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Venable v. Johnson

United States District Court, D. New Jersey

June 4, 2018

REGINALD VENABLE, Petitioner,
v.
STEVEN JOHNSON, Respondent.

          OPINION

          KEVIN MCNULTY, U.S. DISTRICT JUDGE.

         I. INTRODUCTION

         Petitioner Reginald Venable has submitted a petition for a writ of habeas corpus pursuant to 28 U.S.C. § 2254. (Am. Pet., ECF No. 7.) For the reasons stated herein, the petition shall be denied and no certificate of appealability shall issue.

         II. BACKGROUND

         The New Jersey Superior Court, Appellate Division, on direct appeal, summarized the facts underlying Petitioner's conviction as follows:[1]

According to the State's proofs, at about 11 a.m. on September 8, 2001, Maximiliano Carabantes cashed his payroll check in the amount of $307 at a check-cashing store at Clinton and West Front Streets in Plainfield and then walked to a nearby grocery store where he bought a chicken for $10. Unknown to Carabantes, [Petitioner] and Rashon Dixon had watched him cash his check and decided to rob him. When Carabantes walked out of the grocery store, Dixon stopped him, threatened him with a handgun and forced him face first into a wall. [Petitioner] then took $300 from Carabantes' left shirt pocket and $20 from his wallet. As the robbers walked away, Dixon waved the handgun to stop Carabantes from following. As they walked away, [Petitioner] divided the money, giving Dixon $140 and keeping the remainder.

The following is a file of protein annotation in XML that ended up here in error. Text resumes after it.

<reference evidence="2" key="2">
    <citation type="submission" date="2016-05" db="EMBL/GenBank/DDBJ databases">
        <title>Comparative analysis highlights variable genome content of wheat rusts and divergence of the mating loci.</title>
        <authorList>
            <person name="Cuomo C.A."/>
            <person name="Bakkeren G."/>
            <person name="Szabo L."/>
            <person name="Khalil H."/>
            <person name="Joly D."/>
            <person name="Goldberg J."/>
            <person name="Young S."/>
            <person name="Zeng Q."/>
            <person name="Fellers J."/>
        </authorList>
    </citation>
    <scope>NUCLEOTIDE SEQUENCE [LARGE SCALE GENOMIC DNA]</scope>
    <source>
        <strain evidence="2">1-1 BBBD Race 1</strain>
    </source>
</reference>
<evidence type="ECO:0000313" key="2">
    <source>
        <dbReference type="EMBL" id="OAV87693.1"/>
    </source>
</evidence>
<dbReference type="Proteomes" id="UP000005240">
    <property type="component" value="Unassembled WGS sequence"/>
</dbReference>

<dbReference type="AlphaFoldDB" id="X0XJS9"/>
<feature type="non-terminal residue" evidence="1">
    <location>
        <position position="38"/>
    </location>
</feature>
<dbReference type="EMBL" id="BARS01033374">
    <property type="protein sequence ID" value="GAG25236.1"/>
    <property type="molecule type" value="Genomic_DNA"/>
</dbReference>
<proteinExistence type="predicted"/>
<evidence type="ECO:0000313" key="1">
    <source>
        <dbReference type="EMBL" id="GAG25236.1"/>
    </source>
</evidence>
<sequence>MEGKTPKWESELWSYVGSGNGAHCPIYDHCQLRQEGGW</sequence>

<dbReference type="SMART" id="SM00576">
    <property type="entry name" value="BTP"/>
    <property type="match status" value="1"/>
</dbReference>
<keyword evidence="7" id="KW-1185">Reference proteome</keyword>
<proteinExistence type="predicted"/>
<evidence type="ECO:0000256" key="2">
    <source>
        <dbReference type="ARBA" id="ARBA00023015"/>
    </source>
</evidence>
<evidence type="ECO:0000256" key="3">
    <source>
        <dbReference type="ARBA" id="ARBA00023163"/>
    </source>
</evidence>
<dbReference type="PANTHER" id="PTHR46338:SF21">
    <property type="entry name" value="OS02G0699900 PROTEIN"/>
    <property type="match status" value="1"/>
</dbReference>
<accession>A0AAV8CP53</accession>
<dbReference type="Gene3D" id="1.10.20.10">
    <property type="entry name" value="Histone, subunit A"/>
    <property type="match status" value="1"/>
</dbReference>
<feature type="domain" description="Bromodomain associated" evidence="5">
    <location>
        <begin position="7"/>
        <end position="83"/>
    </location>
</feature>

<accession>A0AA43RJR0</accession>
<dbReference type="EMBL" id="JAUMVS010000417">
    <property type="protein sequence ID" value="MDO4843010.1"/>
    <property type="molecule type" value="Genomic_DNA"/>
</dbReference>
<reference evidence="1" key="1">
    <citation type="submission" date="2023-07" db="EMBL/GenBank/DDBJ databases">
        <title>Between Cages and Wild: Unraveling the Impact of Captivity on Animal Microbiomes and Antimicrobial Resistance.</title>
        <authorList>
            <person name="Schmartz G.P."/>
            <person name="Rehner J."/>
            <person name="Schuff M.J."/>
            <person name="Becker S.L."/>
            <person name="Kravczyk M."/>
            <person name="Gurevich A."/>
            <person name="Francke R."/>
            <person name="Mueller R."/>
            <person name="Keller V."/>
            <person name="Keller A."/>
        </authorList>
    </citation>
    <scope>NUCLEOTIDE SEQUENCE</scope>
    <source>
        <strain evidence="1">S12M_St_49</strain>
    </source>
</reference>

Meanwhile, Carabantes found a friend who spoke English, and the two men flagged a Plainfield police car driven by Officer John Henderson. Carabantes' friend translated details of the robbery, relating Carabantes' description of two black men with muscular builds, one wearing a red shirt and black pants and the other wearing a black shirt with black pants. Henderson radioed this information to the police dispatcher and drove in the direction where Carabantes said the men had walked. Henderson saw [Petitioner] and Dixon walking together about 500 feet south of West Front Street on Clinton Avenue and noted that they fit the description of the robbers. He radioed the dispatcher that he had located two suspects and drove back to the corner of west Front Street and Clinton Avenue to pick up Carabantes to see if he could identify the suspects.
When Dixon and [Petitioner] saw Henderson's police car pass, they decided to get rid of the handgun. Dixon threw the gun in some weeds next to a fence bordering a driveway for a hot dog stand. [Petitioner], now accompanied by a woman named Crystal Collins, followed Dixon down the driveway, and the three walked back to Clinton Avenue. [Petitioner] and Collins crossed the street and continued walking south. Dixon remained on the opposite side of the street, walking in the same direction and slightly behind the other two.
It was at this time that Officer Henderson drove by with Carabantes and his friend in the car. As they approached [Petitioner] and Dixon, now on opposite sides of the street, Carabantes identified them as the two men who robbed him. Henderson radioed this information to headquarters and requested backup to make an arrest. Another patrol car arrived and stopped [Petitioner] and Collins while Henderson apprehended Dixon. Both men were arrested and searched. [Petitioner] was carrying $190 in cash and Dixon, $140. Within a few minutes Officer Edward Hafeken located a loaded and operational BB gun, which resembled a handgun and was identified by Carabantes.
Both [Petitioner] and Dixon were indicted for first-degree robbery and related weapons offenses. Prior to trial, Rashon Dixon entered a guilty plea to first-degree armed robbery in exchange for a plea recommendation of a second-degree sentence of seven years in State prison with five years, eleven months and fourteen days of parole ineligibility as mandated by the No. Early Release Act (NERA), N.J.S.A. 2C:43-7.2. In accepting the plea bargain, Dixon agreed to testify for the State at [Petitioner's] trial.